In closing, I’d like to once again point out I am not formally educated. This is one bit of anxiety I have learned to understand in the last few years, I still have yet to comprehend the sudden feeling of absolute peril anxiety that can often strike at the most random of times. I am a work in progress, as are we all. So long as we continue to learn, adapt, and grow, we’ll be alright


Right before I start I would like to point out that most of my knowledge on any subjects posted here are simply my opinions. I am not formally educated on any subjects, my knowledge comes from reading books, listening to podcasts and lectures by people far more experienced than I am.

I've been thinking about this for the last while now, admittedly it started off simply by listening to the King Of Kings series on Dan Carlin's Hardcore History podcast. Phobos, the personification of fear in ancient Greek mythology. They said it ruled the battlefield, and understandably so. Dan spoke about the levels of fear the ancient solider must have faced, how it would take everything they had not to run away knowing what was going to happen. The fear I'm going into is not nearly on this level, but fear is fear and fear still exists in all of our lives.

Phobos. I write this now as one who understands fear deeply, generally from the receiving end. Throughout my life I've unfortunately given in to fear many times, more than I'd like to admit. There was a time when fear ruled me and more often than not, I'd be it's slave. Fear took many forms for me, though it seems change was its number one form. There was nothing that scared me more, I was happy in my little bubble, working my safe job, with my safe routine, that had the safe benefits and life became a life of existing and not so much living. If there was one thing that got me over the fear of change, it was having absolutely no choice in the matter. When disease strikes loved ones, when jobs have to be left and life swirls out of control, change is everywhere and despite the hardships, I'm better off for it. I'm not "over" fear, but I've slowly learned to understand and control it... Though Phobos still swoops in on my mental battlefield and dominates me time to time, once again making me feel as a slave.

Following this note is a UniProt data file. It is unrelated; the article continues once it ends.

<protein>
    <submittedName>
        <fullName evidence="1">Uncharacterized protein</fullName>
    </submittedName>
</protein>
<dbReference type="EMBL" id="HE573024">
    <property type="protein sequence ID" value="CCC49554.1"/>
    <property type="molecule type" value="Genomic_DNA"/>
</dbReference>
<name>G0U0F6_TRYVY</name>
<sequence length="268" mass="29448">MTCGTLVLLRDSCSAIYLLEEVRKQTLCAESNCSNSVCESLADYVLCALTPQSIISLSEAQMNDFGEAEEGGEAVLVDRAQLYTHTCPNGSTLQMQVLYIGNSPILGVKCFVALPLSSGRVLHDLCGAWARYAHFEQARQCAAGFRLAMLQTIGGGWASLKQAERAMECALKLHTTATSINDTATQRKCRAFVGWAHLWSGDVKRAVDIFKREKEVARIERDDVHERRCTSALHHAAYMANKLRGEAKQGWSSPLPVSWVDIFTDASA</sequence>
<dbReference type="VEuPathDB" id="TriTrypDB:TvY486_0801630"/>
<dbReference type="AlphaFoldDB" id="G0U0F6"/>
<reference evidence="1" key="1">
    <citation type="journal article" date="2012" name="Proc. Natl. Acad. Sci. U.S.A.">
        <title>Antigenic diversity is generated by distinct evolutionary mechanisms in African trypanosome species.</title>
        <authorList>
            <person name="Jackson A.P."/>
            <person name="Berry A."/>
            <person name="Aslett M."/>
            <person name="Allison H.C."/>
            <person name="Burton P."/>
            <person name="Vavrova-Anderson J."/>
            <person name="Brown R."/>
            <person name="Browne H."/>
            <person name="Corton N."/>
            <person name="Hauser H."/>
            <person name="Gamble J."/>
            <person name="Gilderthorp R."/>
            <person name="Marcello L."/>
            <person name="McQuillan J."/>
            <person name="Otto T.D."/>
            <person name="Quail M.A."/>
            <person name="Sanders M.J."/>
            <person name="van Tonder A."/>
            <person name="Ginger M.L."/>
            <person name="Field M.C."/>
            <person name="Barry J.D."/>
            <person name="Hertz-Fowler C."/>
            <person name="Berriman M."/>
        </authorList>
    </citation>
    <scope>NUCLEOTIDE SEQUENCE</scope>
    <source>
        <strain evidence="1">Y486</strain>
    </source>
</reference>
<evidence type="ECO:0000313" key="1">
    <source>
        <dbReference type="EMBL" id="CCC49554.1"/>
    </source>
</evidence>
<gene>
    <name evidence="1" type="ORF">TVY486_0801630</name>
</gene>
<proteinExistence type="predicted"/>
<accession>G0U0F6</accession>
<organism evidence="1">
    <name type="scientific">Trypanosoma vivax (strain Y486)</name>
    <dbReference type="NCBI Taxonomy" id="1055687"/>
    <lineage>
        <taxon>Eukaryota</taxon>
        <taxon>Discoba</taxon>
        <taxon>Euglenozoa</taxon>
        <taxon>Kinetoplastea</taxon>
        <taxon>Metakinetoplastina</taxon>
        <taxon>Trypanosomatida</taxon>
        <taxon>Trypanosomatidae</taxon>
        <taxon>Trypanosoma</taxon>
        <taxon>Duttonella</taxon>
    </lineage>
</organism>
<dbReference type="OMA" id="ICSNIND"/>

I'm not going to pretend like I'm the master at confronting fear, I'm writing this from a mind space where it had once again won me over not long ago. I write this because I know many others experience the same issues and that maybe, just maybe this will help someone else confront that fear. I've learned the greatest obstacle in life can often be of our own creations. Our shadow can fabricate and exaggerate our fears, making them greater than they actually are. This isn't all negative though, we need shadow in order to feel the warmth of light. We can’t have one and not have the other, a life of pure happiness isn’t possible. The bad times allow us to appreciate the good times, adversity makes us stronger, and conquering our fears can make us feel better about ourselves in leaps and bounds. The idea isn’t to pretend as if Phobos doesn’t exist, but to understand it, and overcome it.

2018 was a year of great progress for me, especially in the department of conquering my fears. Be it through nearly 40 photoshoots, the wild interactions and socializing I had to do to further my photography and most notably, traveling for the first and second times which includes a solo trip, I definitely rose up and defied Phobos. One doesn’t overcome fear in one day, maybe not even in a lifetime, but each little decision we make over the course of our lives will have impact on how we deal with these feelings. The more we are able to defy it rather than accept defeat, the more we can continue life under our own terms, with confidence and love for ourselves, while embracing the humility that we are in fact human and no one goes through this life without encountering Phobos. We are all stronger than we think, and if we do give in on occasion, we know that it is okay, and we will come back fighting.